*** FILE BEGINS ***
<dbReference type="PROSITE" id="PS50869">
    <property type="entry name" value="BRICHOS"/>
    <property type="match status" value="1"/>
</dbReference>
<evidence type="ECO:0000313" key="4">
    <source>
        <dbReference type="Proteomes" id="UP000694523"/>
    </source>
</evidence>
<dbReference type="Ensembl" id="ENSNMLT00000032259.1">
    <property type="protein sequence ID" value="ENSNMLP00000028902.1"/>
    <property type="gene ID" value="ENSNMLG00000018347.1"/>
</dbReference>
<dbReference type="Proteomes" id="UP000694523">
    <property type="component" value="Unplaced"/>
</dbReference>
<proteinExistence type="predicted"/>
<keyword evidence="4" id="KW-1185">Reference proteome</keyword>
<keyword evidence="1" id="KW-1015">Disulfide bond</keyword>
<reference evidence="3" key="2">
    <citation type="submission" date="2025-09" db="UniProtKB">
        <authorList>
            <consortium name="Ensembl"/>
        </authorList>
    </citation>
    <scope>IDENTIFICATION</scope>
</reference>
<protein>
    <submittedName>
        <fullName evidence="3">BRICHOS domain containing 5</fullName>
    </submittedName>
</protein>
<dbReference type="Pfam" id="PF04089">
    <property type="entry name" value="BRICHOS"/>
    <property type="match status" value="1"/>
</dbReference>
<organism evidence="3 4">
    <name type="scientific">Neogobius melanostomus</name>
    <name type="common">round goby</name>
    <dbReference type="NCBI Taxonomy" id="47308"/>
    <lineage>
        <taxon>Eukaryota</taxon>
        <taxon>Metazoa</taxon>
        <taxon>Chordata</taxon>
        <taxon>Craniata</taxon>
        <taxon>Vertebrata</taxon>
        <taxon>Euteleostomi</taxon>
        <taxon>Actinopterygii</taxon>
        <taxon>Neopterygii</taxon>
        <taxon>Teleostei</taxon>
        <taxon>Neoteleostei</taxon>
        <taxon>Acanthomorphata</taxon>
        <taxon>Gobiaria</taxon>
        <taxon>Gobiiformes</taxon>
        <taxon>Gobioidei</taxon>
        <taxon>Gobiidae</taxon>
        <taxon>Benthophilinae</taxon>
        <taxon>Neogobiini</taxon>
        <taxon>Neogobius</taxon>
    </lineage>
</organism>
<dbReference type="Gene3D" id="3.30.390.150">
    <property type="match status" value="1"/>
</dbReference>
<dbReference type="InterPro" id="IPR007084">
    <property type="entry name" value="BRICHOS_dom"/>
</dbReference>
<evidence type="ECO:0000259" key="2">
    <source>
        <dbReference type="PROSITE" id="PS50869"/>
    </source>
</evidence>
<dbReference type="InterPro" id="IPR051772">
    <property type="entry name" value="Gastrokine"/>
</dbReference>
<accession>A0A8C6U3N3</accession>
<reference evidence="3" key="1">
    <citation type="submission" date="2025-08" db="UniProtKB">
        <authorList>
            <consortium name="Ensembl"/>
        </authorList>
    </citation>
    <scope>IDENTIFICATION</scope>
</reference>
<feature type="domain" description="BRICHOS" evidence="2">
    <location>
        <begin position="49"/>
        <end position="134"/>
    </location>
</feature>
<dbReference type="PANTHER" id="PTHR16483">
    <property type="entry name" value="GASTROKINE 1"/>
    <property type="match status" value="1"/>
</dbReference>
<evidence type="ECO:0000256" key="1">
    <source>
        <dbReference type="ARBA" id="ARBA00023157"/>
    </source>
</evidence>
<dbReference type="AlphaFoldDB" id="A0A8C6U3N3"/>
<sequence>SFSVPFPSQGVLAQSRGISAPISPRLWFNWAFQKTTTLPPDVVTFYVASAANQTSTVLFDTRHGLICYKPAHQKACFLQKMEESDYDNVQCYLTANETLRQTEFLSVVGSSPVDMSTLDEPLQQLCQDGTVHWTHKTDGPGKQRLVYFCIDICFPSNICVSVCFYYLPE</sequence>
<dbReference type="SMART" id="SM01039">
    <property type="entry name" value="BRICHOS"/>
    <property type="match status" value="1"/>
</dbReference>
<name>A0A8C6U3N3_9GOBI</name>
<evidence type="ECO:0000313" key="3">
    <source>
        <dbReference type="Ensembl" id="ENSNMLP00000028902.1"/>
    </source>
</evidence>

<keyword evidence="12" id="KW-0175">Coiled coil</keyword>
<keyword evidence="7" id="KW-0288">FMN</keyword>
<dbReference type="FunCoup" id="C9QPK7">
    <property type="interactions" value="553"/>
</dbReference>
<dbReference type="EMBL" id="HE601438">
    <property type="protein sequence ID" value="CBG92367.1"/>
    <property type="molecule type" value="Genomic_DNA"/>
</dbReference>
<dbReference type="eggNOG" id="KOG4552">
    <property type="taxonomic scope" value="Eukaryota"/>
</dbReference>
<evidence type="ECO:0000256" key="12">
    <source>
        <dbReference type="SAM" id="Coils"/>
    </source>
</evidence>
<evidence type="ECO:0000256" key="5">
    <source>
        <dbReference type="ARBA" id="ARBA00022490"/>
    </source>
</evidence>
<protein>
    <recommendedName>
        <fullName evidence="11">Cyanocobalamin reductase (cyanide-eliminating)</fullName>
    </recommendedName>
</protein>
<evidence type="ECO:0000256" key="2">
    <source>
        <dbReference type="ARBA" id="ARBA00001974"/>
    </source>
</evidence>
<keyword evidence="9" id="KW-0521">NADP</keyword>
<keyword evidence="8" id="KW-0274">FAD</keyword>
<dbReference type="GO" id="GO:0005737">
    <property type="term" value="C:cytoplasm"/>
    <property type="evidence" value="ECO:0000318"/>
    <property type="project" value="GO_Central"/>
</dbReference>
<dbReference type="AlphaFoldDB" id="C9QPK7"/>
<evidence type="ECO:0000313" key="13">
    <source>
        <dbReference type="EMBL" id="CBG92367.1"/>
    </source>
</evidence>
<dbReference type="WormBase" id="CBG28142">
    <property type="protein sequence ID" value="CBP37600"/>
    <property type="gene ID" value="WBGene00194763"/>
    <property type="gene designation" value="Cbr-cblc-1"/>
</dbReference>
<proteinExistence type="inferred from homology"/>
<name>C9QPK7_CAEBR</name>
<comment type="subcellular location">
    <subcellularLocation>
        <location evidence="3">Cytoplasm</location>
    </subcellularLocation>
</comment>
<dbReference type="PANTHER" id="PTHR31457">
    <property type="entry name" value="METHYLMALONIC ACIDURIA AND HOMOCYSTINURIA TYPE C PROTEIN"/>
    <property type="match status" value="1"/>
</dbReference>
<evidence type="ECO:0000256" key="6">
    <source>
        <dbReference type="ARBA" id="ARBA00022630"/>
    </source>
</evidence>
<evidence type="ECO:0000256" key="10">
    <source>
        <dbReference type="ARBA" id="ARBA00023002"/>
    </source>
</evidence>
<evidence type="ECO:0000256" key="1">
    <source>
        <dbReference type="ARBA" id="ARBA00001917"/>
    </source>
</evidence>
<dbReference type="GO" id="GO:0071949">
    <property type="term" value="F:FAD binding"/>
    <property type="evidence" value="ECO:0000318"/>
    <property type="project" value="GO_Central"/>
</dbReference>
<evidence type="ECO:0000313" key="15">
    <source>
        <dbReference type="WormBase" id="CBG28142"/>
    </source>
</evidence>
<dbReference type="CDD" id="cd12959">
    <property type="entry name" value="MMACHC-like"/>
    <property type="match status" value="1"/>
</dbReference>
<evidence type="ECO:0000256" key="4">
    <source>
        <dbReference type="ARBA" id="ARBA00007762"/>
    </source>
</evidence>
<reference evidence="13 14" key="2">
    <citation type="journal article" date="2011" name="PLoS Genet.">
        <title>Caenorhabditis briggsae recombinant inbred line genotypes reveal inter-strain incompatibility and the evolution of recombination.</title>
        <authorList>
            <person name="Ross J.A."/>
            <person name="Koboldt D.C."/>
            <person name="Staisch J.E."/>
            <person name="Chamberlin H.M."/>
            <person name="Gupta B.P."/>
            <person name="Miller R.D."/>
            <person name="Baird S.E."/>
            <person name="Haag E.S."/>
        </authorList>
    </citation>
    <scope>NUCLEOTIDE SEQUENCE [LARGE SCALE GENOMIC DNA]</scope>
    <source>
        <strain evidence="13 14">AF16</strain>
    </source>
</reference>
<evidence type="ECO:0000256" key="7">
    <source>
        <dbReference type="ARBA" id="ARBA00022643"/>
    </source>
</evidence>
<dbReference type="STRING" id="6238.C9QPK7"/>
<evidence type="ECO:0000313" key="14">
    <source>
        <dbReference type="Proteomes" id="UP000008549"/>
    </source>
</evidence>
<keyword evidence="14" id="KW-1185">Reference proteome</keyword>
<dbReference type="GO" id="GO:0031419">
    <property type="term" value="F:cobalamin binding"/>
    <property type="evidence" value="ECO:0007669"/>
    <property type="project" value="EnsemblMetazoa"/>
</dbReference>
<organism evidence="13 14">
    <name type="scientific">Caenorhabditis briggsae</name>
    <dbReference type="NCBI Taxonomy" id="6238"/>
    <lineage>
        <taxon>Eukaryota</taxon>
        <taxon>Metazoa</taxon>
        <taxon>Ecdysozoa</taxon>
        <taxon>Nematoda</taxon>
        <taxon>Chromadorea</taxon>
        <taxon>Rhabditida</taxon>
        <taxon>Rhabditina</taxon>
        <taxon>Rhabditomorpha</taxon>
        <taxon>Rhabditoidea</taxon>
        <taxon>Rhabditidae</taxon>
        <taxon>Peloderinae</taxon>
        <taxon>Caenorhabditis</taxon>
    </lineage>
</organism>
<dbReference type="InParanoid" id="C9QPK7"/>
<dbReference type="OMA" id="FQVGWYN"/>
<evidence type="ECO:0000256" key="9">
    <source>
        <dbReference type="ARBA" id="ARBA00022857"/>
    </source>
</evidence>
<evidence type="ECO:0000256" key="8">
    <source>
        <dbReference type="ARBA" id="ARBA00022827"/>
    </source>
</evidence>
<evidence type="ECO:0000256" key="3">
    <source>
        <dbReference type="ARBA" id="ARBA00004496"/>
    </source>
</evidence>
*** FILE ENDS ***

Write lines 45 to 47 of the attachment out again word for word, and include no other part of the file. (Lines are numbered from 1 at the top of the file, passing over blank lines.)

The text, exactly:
        <taxon>Craniata</taxon>
        <taxon>Vertebrata</taxon>
        <taxon>Euteleostomi</taxon>